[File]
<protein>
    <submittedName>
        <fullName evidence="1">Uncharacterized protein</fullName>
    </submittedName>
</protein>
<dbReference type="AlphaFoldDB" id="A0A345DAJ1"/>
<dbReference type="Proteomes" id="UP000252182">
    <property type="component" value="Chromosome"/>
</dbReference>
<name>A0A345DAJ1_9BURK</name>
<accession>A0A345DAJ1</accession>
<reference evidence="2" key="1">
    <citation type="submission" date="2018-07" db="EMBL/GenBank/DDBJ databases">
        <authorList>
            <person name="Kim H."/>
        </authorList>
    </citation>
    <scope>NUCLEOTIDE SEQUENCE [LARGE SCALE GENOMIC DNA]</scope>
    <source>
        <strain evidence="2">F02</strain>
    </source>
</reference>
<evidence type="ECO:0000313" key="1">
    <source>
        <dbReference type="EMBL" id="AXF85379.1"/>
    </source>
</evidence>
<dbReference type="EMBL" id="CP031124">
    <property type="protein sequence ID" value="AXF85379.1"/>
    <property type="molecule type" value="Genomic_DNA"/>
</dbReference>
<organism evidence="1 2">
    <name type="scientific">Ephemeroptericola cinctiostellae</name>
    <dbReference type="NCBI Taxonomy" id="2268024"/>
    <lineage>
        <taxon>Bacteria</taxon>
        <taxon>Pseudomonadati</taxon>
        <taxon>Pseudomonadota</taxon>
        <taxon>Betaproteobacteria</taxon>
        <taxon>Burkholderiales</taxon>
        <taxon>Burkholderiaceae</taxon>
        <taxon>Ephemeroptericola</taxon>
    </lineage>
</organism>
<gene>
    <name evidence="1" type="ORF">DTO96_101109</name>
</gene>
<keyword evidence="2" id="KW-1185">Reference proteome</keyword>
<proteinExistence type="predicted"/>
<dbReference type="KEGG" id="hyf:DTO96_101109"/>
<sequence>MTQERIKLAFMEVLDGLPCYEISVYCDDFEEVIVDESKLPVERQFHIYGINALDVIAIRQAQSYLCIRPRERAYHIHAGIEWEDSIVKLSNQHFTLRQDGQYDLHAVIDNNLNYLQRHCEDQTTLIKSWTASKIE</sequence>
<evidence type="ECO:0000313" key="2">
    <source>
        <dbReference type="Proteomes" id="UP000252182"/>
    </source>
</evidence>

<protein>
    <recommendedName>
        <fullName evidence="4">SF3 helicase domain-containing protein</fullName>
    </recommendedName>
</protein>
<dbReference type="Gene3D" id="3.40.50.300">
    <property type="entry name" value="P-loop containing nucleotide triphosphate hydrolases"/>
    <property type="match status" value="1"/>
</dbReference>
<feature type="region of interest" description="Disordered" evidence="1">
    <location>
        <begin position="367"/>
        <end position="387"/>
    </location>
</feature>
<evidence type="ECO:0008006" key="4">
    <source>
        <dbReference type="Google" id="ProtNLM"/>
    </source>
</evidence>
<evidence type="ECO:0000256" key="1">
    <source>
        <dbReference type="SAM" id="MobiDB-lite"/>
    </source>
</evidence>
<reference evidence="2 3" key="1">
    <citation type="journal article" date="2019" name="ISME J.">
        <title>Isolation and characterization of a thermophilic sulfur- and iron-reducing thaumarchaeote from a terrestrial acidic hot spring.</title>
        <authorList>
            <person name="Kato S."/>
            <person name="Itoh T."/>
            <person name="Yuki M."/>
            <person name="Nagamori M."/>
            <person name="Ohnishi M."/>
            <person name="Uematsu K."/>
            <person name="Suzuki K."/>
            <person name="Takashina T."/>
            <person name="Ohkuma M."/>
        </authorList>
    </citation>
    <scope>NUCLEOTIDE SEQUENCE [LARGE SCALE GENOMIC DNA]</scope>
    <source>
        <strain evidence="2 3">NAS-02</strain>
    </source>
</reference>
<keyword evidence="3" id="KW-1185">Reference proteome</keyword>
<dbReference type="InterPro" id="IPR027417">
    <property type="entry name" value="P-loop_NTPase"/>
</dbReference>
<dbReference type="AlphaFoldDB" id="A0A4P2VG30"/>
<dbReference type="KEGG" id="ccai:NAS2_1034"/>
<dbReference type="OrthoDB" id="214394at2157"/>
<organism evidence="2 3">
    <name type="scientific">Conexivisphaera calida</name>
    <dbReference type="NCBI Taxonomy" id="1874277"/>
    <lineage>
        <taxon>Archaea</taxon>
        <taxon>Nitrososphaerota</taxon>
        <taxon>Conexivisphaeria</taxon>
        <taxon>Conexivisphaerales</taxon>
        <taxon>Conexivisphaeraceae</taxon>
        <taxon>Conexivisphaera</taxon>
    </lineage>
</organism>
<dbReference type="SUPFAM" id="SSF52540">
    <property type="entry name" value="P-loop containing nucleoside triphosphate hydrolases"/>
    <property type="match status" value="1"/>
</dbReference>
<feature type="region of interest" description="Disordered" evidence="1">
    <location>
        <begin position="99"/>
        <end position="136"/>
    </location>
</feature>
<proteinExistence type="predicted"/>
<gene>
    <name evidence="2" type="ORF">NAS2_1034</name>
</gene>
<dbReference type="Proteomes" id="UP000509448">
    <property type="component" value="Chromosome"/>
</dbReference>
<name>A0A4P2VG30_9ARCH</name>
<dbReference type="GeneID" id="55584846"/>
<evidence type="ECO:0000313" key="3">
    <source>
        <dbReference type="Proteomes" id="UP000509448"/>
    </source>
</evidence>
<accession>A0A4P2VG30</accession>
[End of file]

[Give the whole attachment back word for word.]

<protein>
    <submittedName>
        <fullName evidence="1">Uncharacterized protein</fullName>
    </submittedName>
</protein>
<dbReference type="AlphaFoldDB" id="A0A345DAJ1"/>
<dbReference type="Proteomes" id="UP000252182">
    <property type="component" value="Chromosome"/>
</dbReference>
<name>A0A345DAJ1_9BURK</name>
<accession>A0A345DAJ1</accession>
<reference evidence="2" key="1">
    <citation type="submission" date="2018-07" db="EMBL/GenBank/DDBJ databases">
        <authorList>
            <person name="Kim H."/>
        </authorList>
    </citation>
    <scope>NUCLEOTIDE SEQUENCE [LARGE SCALE GENOMIC DNA]</scope>
    <source>
        <strain evidence="2">F02</strain>
    </source>
</reference>
<evidence type="ECO:0000313" key="1">
    <source>
        <dbReference type="EMBL" id="AXF85379.1"/>
    </source>
</evidence>
<dbReference type="EMBL" id="CP031124">
    <property type="protein sequence ID" value="AXF85379.1"/>
    <property type="molecule type" value="Genomic_DNA"/>
</dbReference>
<organism evidence="1 2">
    <name type="scientific">Ephemeroptericola cinctiostellae</name>
    <dbReference type="NCBI Taxonomy" id="2268024"/>
    <lineage>
        <taxon>Bacteria</taxon>
        <taxon>Pseudomonadati</taxon>
        <taxon>Pseudomonadota</taxon>
        <taxon>Betaproteobacteria</taxon>
        <taxon>Burkholderiales</taxon>
        <taxon>Burkholderiaceae</taxon>
        <taxon>Ephemeroptericola</taxon>
    </lineage>
</organism>
<gene>
    <name evidence="1" type="ORF">DTO96_101109</name>
</gene>
<keyword evidence="2" id="KW-1185">Reference proteome</keyword>
<proteinExistence type="predicted"/>
<dbReference type="KEGG" id="hyf:DTO96_101109"/>
<sequence>MTQERIKLAFMEVLDGLPCYEISVYCDDFEEVIVDESKLPVERQFHIYGINALDVIAIRQAQSYLCIRPRERAYHIHAGIEWEDSIVKLSNQHFTLRQDGQYDLHAVIDNNLNYLQRHCEDQTTLIKSWTASKIE</sequence>
<evidence type="ECO:0000313" key="2">
    <source>
        <dbReference type="Proteomes" id="UP000252182"/>
    </source>
</evidence>

<protein>
    <recommendedName>
        <fullName evidence="4">SF3 helicase domain-containing protein</fullName>
    </recommendedName>
</protein>
<dbReference type="Gene3D" id="3.40.50.300">
    <property type="entry name" value="P-loop containing nucleotide triphosphate hydrolases"/>
    <property type="match status" value="1"/>
</dbReference>
<feature type="region of interest" description="Disordered" evidence="1">
    <location>
        <begin position="367"/>
        <end position="387"/>
    </location>
</feature>
<evidence type="ECO:0008006" key="4">
    <source>
        <dbReference type="Google" id="ProtNLM"/>
    </source>
</evidence>
<evidence type="ECO:0000256" key="1">
    <source>
        <dbReference type="SAM" id="MobiDB-lite"/>
    </source>
</evidence>
<reference evidence="2 3" key="1">
    <citation type="journal article" date="2019" name="ISME J.">
        <title>Isolation and characterization of a thermophilic sulfur- and iron-reducing thaumarchaeote from a terrestrial acidic hot spring.</title>
        <authorList>
            <person name="Kato S."/>
            <person name="Itoh T."/>
            <person name="Yuki M."/>
            <person name="Nagamori M."/>
            <person name="Ohnishi M."/>
            <person name="Uematsu K."/>
            <person name="Suzuki K."/>
            <person name="Takashina T."/>
            <person name="Ohkuma M."/>
        </authorList>
    </citation>
    <scope>NUCLEOTIDE SEQUENCE [LARGE SCALE GENOMIC DNA]</scope>
    <source>
        <strain evidence="2 3">NAS-02</strain>
    </source>
</reference>
<keyword evidence="3" id="KW-1185">Reference proteome</keyword>
<dbReference type="InterPro" id="IPR027417">
    <property type="entry name" value="P-loop_NTPase"/>
</dbReference>
<dbReference type="AlphaFoldDB" id="A0A4P2VG30"/>
<dbReference type="KEGG" id="ccai:NAS2_1034"/>
<dbReference type="OrthoDB" id="214394at2157"/>
<organism evidence="2 3">
    <name type="scientific">Conexivisphaera calida</name>
    <dbReference type="NCBI Taxonomy" id="1874277"/>
    <lineage>
        <taxon>Archaea</taxon>
        <taxon>Nitrososphaerota</taxon>
        <taxon>Conexivisphaeria</taxon>
        <taxon>Conexivisphaerales</taxon>
        <taxon>Conexivisphaeraceae</taxon>
        <taxon>Conexivisphaera</taxon>
    </lineage>
</organism>
<dbReference type="SUPFAM" id="SSF52540">
    <property type="entry name" value="P-loop containing nucleoside triphosphate hydrolases"/>
    <property type="match status" value="1"/>
</dbReference>
<feature type="region of interest" description="Disordered" evidence="1">
    <location>
        <begin position="99"/>
        <end position="136"/>
    </location>
</feature>
<proteinExistence type="predicted"/>
<gene>
    <name evidence="2" type="ORF">NAS2_1034</name>
</gene>
<dbReference type="Proteomes" id="UP000509448">
    <property type="component" value="Chromosome"/>
</dbReference>
<name>A0A4P2VG30_9ARCH</name>
<dbReference type="GeneID" id="55584846"/>
<evidence type="ECO:0000313" key="3">
    <source>
        <dbReference type="Proteomes" id="UP000509448"/>
    </source>
</evidence>
<accession>A0A4P2VG30</accession>